It’s no surprised to anyone who plays Pokémon Go that the game is brutal on battery life. Lots of apps that are GPS intensive are like this – Apple’s own map program, Google Maps, running and walking tracking programs, etc. all suffer this fate. It’s the nature of the beast – and it’s something that programmers wrestle with, trying to fine-tune their code in order to have as little impact as possible on as users battery life as possible.
But battery life is a great conversation to have with students and kids – one of two. Phones are, after all, a primary means of communication – being able to call parents, or being able to be called, is a key capability. Running a phone down to zero, because a child (*cough* *cough* or adult) is so caught up in playing the game, came leave them without the ability to make or receive calls when they need it.
You laugh. But kids – and adults – are like this.
So, have this conversation when you’re playing. “Hey, how are you on battery life?” And when the answer starts getting below, say, 50%, start asking them when they think they need to stop playing in order to have enough battery in order for their phone to function as a phone for the remainder of the time.
This is modeling responsible behavior. This is the kind of thing we as educators do all the time. There’s no chance that, as the responsible teacher on a field trip, we could ever let our phone get to the point where we did not have enough battery left to make or receive phone calls. The safety of those in our charge would be at risk.
This can also lead to some great conversation about not-in-game purchases. A spare battery today is a solid investment. (link) Modeling preparedness – for daily life, but also emergency preparedness, is a good thing to do, but talking about how and when to invest actual money can be a great conversation to have with kids and students – something to send them off to discuss with their parents.
The other starter conversation is about data. Pokémon Go, like the Ingress game so much of it is built on, is very data driven. It’s easy to use a lot of a data plan playing this game. If players have an unlimited data plan, this isn’t an issue. If players – kids – are on a data plan and have no idea what it means to monitor and manage their data, this could get ugly.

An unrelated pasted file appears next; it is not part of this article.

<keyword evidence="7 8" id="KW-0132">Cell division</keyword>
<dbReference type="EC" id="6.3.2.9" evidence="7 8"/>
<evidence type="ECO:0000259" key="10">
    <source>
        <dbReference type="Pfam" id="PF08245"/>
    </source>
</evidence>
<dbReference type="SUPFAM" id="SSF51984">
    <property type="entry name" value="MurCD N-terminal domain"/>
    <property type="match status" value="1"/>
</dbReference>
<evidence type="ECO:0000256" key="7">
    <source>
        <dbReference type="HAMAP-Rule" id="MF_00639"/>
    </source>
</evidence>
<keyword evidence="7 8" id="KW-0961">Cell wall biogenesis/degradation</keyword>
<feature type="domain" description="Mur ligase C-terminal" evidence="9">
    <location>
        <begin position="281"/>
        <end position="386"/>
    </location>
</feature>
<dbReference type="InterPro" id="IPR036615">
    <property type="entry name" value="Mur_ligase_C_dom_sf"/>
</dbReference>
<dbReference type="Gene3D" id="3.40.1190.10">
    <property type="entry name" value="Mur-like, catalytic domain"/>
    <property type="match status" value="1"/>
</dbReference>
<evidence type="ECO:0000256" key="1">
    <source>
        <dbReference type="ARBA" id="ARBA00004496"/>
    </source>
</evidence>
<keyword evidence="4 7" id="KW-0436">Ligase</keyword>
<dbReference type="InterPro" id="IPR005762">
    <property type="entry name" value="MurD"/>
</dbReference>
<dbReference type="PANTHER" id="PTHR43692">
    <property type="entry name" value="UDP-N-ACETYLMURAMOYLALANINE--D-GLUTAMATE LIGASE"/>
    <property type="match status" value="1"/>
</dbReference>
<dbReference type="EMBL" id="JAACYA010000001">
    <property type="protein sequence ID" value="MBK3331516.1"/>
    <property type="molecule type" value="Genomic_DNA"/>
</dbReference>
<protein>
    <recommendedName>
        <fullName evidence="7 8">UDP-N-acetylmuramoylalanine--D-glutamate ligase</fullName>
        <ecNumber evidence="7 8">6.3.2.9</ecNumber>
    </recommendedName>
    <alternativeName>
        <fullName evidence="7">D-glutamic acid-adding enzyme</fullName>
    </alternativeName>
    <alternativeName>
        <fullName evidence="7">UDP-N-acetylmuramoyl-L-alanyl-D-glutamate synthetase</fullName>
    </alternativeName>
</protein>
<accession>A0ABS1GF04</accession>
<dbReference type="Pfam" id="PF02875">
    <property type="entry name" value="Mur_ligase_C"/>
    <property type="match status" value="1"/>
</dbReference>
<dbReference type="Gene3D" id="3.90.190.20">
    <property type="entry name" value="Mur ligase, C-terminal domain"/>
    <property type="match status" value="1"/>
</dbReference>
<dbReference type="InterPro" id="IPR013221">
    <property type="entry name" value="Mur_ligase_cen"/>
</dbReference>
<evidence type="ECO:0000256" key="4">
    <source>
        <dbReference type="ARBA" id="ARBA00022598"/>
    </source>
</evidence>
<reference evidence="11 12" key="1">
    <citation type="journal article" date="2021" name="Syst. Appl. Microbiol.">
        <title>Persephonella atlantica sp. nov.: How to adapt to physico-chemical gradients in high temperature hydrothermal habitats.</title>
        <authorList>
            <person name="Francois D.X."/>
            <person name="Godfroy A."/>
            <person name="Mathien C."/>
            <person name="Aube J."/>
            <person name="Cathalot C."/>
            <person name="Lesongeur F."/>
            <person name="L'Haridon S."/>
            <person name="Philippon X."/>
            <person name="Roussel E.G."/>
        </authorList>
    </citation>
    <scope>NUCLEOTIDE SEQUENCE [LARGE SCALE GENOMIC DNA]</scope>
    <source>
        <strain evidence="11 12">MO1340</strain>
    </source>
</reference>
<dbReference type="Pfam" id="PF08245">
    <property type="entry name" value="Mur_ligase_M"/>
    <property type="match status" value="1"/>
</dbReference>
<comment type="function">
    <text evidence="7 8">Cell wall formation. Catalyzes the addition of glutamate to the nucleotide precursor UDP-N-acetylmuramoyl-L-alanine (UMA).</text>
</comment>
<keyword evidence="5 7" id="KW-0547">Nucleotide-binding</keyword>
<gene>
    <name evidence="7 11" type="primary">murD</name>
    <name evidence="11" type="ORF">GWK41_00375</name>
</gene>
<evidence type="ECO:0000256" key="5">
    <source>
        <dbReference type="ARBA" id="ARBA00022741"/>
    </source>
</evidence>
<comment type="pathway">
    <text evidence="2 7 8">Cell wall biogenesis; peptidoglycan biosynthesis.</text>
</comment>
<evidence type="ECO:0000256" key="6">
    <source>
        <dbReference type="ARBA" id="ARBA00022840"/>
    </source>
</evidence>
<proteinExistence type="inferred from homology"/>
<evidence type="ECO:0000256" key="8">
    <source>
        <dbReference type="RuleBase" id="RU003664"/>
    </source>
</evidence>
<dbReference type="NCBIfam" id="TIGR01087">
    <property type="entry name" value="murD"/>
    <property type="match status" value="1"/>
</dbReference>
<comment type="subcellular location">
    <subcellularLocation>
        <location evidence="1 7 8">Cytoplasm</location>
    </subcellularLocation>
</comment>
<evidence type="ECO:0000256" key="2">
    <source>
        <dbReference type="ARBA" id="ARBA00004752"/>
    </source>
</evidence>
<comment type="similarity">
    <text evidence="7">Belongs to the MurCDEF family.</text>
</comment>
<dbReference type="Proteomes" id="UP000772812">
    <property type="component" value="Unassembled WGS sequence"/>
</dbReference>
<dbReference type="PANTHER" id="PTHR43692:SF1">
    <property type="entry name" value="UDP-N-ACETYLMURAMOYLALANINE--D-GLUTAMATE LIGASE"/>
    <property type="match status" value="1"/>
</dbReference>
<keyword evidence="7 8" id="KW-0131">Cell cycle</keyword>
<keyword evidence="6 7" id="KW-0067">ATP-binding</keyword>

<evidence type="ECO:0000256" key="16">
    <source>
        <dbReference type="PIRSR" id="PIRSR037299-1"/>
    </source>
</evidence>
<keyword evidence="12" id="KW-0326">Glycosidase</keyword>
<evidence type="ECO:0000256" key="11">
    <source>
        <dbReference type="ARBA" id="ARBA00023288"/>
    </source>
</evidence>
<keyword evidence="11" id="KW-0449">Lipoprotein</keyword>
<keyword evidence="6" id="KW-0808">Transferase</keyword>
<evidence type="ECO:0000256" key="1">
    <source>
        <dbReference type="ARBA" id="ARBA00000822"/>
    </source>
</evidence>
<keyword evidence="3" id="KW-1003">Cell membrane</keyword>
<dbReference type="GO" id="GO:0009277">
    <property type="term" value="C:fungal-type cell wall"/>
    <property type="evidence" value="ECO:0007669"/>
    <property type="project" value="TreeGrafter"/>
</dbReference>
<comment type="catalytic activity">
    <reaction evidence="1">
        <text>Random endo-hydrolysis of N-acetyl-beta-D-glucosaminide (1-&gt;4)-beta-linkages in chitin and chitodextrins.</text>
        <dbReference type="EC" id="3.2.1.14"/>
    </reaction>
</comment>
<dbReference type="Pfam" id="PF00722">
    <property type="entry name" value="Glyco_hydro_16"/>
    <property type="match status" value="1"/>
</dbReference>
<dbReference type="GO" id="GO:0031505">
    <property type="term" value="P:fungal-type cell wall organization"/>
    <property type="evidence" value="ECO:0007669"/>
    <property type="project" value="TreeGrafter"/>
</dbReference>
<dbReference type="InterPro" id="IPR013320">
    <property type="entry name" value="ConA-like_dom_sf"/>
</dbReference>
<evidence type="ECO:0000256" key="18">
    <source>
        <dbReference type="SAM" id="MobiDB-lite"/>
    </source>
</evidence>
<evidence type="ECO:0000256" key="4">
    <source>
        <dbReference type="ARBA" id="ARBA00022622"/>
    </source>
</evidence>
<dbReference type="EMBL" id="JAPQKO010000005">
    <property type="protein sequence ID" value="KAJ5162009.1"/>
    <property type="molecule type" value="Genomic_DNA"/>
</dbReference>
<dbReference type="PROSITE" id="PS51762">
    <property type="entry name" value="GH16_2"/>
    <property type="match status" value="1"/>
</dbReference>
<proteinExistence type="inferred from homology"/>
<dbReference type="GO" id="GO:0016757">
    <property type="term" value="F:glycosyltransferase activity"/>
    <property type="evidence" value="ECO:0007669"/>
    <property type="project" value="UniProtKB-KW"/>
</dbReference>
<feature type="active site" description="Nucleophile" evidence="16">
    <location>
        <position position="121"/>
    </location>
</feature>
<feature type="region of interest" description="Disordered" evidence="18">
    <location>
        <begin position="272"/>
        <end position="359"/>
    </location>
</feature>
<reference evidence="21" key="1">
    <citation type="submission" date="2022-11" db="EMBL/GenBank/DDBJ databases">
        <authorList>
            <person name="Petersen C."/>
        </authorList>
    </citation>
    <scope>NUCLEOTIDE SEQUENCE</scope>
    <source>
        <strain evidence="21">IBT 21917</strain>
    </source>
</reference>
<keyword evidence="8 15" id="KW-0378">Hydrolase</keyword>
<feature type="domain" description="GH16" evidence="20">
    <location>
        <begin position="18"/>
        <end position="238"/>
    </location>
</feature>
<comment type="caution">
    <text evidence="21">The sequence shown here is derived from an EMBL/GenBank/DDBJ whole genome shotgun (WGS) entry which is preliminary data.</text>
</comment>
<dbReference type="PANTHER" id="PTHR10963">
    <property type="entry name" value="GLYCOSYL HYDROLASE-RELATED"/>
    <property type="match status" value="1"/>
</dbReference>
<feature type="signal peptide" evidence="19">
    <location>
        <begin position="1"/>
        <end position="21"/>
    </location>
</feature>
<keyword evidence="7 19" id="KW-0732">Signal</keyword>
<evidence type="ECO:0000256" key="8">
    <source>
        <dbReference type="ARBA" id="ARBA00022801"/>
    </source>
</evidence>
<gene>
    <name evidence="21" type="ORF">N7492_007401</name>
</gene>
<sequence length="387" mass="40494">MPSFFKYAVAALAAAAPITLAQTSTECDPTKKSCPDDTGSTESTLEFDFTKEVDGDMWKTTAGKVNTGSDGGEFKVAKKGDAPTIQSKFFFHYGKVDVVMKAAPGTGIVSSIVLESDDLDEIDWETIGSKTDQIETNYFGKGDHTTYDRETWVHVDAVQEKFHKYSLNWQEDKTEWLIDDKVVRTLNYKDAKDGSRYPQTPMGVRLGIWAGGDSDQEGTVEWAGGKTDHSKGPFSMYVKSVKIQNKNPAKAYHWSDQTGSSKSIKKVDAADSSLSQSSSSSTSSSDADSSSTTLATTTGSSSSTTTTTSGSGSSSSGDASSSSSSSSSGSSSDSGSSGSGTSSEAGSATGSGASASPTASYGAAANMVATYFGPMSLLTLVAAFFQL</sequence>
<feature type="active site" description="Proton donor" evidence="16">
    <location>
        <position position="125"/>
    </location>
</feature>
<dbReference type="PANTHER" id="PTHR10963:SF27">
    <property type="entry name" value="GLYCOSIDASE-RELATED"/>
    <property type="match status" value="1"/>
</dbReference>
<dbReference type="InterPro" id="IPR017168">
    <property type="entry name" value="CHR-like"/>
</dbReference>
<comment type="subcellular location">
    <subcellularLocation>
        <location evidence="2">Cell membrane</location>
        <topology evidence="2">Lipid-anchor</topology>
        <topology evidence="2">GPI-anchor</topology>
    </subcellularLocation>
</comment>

One does not play Pokémon Go on wifi. Falling in love with and playing a lot of Pokémon Go means using data. That’s a reality.
This guy here on the right, while we were in this awesome park with two pokestops that both had lures on them, in an area swarming with Pokémon, announced, “Well, I’m out of data…” He was done with internet access for the next six days, and was going to be on wifi and able to only make calls. Playing Pokémon Go had totally changed how he used his data plan. He said he’d be looking at changing his data plan; he needed to think this through.
There are apps available for iOS and Android – free ones, too – that let users monitor that data usage. For folks on a group or family plan, like my family is, it will show the usage for the whole of the account. That’s a great conversation to have – our actions are connected.
Pokémon Go is a great and fun game. Go play. Have fun. But use it as an opportunity to model good, responsible behavior with kids, and use it as an opportunity to have solid, sound conversations with kinds about the right, related topics, too. As John Freser said, “Mobile learning is not learning on a mobile device.” We’re doing it every day, everywhere. Be adaptive and teach and learn with our kids as we do this stuff, with them.